A fellow writer criticized the Mission of the Unwilling saying, ‘How can so many people go into space without others missing them on Earth?’
Good point—and I duly corrected that detail. As a part of the Intergalactic Star Force, each recruit had their explanation which they gave to family and friends why they wouldn’t be around for a while. Yup, fixed that…but—just wait a minute—did I have to do that to make the story believable?
Thousands of people around the world go missing every day…and if I think about it, I know some who have.
Sure there’s the famous cases. Yes, Adelaide, South Australia, my home town, is known for a few of those strange cases, both unsolved and solved. I remember as a child being told not to talk to strangers…remember those children ‘round the corner? Never seen again.
But then there’s the willing missing—the ones who for whatever reason drop off the radar, leaving behind family and friends, to start their lives afresh. And they might have good reason to disappear if they’ve been the victim of an abusive relationship, or they’re a witness who needs protection.
Each community and clan deal with this jump off the radar differently. As is evident from my own observations of this current society, they are not all like my fellow writer who would make a bee-line for the nearest police station when a loved one of theirs goes missing. In fact there have been recent examples in Australia where the missing persons have met untimely permanent pushes off the radar from perpetrators who have then pretended, through text messages and the use of their bank accounts to deceive family and friends into believing their missing loved one is alive, but just doesn’t want contact. And in some cases family and friends have believed these lies for months, maybe years.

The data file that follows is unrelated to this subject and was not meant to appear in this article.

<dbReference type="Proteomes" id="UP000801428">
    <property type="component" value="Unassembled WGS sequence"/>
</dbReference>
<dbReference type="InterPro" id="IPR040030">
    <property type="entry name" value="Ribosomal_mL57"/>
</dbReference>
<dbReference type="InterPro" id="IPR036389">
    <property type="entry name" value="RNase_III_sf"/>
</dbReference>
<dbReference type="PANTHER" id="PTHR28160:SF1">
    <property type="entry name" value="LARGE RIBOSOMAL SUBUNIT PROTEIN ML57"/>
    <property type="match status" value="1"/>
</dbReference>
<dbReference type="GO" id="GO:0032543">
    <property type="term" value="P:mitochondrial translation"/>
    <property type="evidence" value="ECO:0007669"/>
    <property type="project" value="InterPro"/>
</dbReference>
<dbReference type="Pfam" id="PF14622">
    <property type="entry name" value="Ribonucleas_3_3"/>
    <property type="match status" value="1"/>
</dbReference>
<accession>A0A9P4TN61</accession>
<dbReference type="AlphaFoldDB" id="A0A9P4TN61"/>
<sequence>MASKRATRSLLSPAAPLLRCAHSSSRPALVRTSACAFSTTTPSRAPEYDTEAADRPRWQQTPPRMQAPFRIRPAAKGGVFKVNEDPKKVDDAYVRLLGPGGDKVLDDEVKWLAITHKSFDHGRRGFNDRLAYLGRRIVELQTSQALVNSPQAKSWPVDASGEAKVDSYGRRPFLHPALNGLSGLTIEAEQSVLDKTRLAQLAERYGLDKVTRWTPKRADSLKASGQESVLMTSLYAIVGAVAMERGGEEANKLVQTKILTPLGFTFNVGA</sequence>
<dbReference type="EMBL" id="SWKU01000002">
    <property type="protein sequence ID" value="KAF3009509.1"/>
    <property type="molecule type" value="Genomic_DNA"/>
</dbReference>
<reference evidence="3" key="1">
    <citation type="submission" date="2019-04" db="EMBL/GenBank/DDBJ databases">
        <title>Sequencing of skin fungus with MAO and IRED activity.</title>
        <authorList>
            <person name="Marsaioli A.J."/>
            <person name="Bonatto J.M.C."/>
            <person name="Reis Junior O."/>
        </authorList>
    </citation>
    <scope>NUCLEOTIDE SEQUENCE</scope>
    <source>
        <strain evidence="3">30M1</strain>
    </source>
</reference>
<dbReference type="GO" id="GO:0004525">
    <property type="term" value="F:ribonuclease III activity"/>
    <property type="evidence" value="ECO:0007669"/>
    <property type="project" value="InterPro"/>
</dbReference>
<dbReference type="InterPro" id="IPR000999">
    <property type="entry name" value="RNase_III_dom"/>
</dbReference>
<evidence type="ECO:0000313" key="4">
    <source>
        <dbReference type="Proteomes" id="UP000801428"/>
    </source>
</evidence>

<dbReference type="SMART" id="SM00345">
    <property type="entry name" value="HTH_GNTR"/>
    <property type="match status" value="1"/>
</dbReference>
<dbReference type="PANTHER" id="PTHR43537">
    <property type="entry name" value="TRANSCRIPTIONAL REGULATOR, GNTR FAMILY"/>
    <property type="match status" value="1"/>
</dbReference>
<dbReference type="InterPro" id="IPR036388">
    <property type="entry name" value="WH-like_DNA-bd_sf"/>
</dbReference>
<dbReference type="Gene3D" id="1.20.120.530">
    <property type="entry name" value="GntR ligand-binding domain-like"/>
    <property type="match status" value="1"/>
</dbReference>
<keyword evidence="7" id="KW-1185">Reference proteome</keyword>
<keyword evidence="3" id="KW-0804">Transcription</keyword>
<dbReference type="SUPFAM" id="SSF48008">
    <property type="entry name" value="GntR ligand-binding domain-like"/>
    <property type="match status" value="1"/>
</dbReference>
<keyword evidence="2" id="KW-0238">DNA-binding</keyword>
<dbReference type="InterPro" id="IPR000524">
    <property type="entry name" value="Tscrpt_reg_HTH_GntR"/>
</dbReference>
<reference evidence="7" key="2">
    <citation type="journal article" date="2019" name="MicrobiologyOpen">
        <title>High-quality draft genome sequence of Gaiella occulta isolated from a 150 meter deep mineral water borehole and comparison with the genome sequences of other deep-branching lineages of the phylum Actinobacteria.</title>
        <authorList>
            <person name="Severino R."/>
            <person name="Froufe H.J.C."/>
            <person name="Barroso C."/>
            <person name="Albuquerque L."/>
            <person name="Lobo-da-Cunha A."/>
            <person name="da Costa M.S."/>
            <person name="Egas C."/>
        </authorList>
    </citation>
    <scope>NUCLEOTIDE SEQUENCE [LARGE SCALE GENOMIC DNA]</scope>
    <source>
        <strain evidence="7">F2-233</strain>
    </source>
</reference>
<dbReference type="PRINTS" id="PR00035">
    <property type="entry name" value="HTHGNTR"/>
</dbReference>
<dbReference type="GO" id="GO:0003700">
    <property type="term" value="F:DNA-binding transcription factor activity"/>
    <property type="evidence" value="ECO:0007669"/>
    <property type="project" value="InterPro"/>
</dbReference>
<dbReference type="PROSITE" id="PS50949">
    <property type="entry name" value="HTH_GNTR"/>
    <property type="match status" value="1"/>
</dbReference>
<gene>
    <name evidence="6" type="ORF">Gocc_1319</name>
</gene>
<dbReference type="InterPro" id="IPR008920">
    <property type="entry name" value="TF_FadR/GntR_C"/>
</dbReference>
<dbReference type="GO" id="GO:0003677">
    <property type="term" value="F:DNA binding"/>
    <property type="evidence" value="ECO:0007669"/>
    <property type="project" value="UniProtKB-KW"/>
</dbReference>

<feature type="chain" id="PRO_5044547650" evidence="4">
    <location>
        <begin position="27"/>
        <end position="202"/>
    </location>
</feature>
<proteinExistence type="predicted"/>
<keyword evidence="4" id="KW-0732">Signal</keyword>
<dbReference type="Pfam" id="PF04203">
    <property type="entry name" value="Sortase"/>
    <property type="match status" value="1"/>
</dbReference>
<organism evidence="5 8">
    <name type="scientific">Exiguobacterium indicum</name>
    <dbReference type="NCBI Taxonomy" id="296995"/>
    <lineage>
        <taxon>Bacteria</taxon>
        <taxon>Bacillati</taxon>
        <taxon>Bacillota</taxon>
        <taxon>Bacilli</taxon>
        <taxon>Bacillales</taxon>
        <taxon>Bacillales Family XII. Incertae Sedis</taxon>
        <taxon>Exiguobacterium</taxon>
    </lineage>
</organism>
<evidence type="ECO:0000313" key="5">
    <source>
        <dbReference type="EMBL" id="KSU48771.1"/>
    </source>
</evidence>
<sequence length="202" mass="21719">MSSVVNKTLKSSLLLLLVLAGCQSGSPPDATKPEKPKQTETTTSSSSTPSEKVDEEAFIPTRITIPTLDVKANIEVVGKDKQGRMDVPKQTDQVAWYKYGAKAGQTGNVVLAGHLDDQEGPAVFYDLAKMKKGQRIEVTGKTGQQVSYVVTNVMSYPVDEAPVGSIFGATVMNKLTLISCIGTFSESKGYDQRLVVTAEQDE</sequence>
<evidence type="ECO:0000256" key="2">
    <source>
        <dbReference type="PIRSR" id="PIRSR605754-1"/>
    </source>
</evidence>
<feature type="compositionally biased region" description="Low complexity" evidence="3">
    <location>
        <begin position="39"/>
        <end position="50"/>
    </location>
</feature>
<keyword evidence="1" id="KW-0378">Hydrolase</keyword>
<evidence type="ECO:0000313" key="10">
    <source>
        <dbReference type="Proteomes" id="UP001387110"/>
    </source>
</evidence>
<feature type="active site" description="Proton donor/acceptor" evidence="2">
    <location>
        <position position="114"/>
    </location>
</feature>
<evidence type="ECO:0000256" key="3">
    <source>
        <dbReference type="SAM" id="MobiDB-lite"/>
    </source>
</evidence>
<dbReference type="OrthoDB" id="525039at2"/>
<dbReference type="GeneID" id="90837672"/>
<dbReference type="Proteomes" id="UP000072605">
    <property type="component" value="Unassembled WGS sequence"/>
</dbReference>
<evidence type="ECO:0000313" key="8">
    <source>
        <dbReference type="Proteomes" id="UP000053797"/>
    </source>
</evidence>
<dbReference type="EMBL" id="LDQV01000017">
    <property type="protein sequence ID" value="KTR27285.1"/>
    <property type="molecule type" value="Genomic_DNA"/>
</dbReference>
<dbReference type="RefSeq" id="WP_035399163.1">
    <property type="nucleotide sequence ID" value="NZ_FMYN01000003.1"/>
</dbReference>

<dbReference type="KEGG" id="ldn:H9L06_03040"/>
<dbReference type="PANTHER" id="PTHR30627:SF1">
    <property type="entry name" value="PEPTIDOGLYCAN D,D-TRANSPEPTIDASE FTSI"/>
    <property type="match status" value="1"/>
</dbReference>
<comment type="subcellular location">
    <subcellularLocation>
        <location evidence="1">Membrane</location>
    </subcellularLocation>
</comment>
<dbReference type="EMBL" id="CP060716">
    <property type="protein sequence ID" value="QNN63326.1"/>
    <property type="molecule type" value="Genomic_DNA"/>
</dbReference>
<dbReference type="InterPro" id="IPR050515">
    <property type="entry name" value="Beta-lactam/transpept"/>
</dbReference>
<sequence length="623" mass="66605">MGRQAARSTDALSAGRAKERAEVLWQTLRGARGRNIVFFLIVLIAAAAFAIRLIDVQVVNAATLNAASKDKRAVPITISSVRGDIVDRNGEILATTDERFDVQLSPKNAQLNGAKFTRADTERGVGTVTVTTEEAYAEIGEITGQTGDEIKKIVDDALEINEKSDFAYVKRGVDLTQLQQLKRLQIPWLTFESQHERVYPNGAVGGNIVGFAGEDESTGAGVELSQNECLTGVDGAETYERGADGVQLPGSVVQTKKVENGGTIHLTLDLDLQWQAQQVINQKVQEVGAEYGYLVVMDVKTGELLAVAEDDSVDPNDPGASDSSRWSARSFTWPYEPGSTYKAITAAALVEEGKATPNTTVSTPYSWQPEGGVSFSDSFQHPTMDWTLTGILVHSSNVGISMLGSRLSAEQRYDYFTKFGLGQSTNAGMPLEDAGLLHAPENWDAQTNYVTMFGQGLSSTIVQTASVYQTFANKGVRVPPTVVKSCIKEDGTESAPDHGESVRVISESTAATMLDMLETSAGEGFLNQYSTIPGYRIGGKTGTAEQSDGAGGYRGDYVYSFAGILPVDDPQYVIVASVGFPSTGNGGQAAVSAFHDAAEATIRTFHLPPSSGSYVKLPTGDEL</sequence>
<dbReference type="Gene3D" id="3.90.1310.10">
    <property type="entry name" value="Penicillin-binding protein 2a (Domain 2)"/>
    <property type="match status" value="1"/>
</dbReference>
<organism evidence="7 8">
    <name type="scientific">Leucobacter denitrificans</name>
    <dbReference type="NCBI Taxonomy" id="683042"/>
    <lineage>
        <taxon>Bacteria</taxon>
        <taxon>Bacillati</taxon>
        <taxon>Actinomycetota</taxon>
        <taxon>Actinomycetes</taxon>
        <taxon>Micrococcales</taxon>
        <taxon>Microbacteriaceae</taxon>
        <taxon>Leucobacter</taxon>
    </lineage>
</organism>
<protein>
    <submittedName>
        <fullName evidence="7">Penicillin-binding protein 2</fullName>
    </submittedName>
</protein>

Isn’t this a cause for concern? Has our community become so disconnected, so focussed on the rights of the individual, we consider it a “social crime” to intrude on another’s privacy? Are we as a society so fragmented, that when we receive a text or internet message from a loved one, saying, ‘Leave me alone’, we accept it as gospel, as coming from the loved one, and sit back and leave them alone? Is there a problem these days speaking face to face, and treating people like they matter? Is it possible some people go missing because they feel no one cares; that they don’t matter?
In the parable of the Lost Sheep Luke 15:4-7, the shepherd leaves the ninety nine sheep to search for the one that is lost. In this society, such a person who goes looking for the lost, perhaps the “Black Sheep” of the family, is labelled “crazy”. But in God’s Kingdom each person is precious. Our world may not value these “lost sheep” but God does, and His people do. I guess in the world’s eyes, God is crazy; He loves and values every human being. And the thing about lost “sheep”, they may not know they are lost, they may not want to be found, they may feel invisible in the sea of billions of “sheep”, but God knows who they are. I reckon there’s a bit of “lost sheep” in each of us. When we make others visible, treat them like they matter, and care for each other, this is community; we find the “lost sheep” and God finds us. This is our challenge, to value and love one another and treat each person with value and respect because they matter.
I don’t know about you, but, I’d rather be labelled “crazy” because I care and want to be connected with real people, rather than be considered “sane” and thus being disconnected, living my life only virtually through a screen.
(c) Lee-Anne Marie Kling 2016